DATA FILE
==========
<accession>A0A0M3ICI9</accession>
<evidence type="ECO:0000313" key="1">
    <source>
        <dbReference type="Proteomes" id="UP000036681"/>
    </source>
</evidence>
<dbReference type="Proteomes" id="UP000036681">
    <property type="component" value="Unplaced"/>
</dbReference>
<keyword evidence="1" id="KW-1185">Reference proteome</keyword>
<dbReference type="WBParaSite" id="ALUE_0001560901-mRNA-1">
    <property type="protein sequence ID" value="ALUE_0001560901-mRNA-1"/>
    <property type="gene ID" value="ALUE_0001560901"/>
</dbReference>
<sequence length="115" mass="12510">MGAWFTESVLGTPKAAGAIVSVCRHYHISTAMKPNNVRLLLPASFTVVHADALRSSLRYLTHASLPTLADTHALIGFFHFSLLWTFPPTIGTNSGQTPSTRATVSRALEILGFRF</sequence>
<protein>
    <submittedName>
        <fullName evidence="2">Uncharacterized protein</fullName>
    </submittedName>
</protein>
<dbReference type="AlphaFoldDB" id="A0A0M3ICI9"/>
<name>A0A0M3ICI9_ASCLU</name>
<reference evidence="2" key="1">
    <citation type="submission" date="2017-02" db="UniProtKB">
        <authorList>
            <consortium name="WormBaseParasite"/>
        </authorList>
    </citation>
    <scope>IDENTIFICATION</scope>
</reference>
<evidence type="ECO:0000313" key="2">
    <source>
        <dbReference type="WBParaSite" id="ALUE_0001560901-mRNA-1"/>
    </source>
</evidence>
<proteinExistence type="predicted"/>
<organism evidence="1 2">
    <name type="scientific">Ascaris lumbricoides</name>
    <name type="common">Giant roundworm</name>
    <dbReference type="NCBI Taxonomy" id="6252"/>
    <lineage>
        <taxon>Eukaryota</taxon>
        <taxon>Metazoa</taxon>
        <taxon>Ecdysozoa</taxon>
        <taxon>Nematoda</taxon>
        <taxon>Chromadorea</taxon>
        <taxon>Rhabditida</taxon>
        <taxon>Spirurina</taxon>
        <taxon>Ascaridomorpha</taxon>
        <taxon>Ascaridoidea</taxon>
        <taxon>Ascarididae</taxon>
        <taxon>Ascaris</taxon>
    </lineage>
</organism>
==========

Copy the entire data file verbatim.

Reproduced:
<accession>A0A0M3ICI9</accession>
<evidence type="ECO:0000313" key="1">
    <source>
        <dbReference type="Proteomes" id="UP000036681"/>
    </source>
</evidence>
<dbReference type="Proteomes" id="UP000036681">
    <property type="component" value="Unplaced"/>
</dbReference>
<keyword evidence="1" id="KW-1185">Reference proteome</keyword>
<dbReference type="WBParaSite" id="ALUE_0001560901-mRNA-1">
    <property type="protein sequence ID" value="ALUE_0001560901-mRNA-1"/>
    <property type="gene ID" value="ALUE_0001560901"/>
</dbReference>
<sequence length="115" mass="12510">MGAWFTESVLGTPKAAGAIVSVCRHYHISTAMKPNNVRLLLPASFTVVHADALRSSLRYLTHASLPTLADTHALIGFFHFSLLWTFPPTIGTNSGQTPSTRATVSRALEILGFRF</sequence>
<protein>
    <submittedName>
        <fullName evidence="2">Uncharacterized protein</fullName>
    </submittedName>
</protein>
<dbReference type="AlphaFoldDB" id="A0A0M3ICI9"/>
<name>A0A0M3ICI9_ASCLU</name>
<reference evidence="2" key="1">
    <citation type="submission" date="2017-02" db="UniProtKB">
        <authorList>
            <consortium name="WormBaseParasite"/>
        </authorList>
    </citation>
    <scope>IDENTIFICATION</scope>
</reference>
<evidence type="ECO:0000313" key="2">
    <source>
        <dbReference type="WBParaSite" id="ALUE_0001560901-mRNA-1"/>
    </source>
</evidence>
<proteinExistence type="predicted"/>
<organism evidence="1 2">
    <name type="scientific">Ascaris lumbricoides</name>
    <name type="common">Giant roundworm</name>
    <dbReference type="NCBI Taxonomy" id="6252"/>
    <lineage>
        <taxon>Eukaryota</taxon>
        <taxon>Metazoa</taxon>
        <taxon>Ecdysozoa</taxon>
        <taxon>Nematoda</taxon>
        <taxon>Chromadorea</taxon>
        <taxon>Rhabditida</taxon>
        <taxon>Spirurina</taxon>
        <taxon>Ascaridomorpha</taxon>
        <taxon>Ascaridoidea</taxon>
        <taxon>Ascarididae</taxon>
        <taxon>Ascaris</taxon>
    </lineage>
</organism>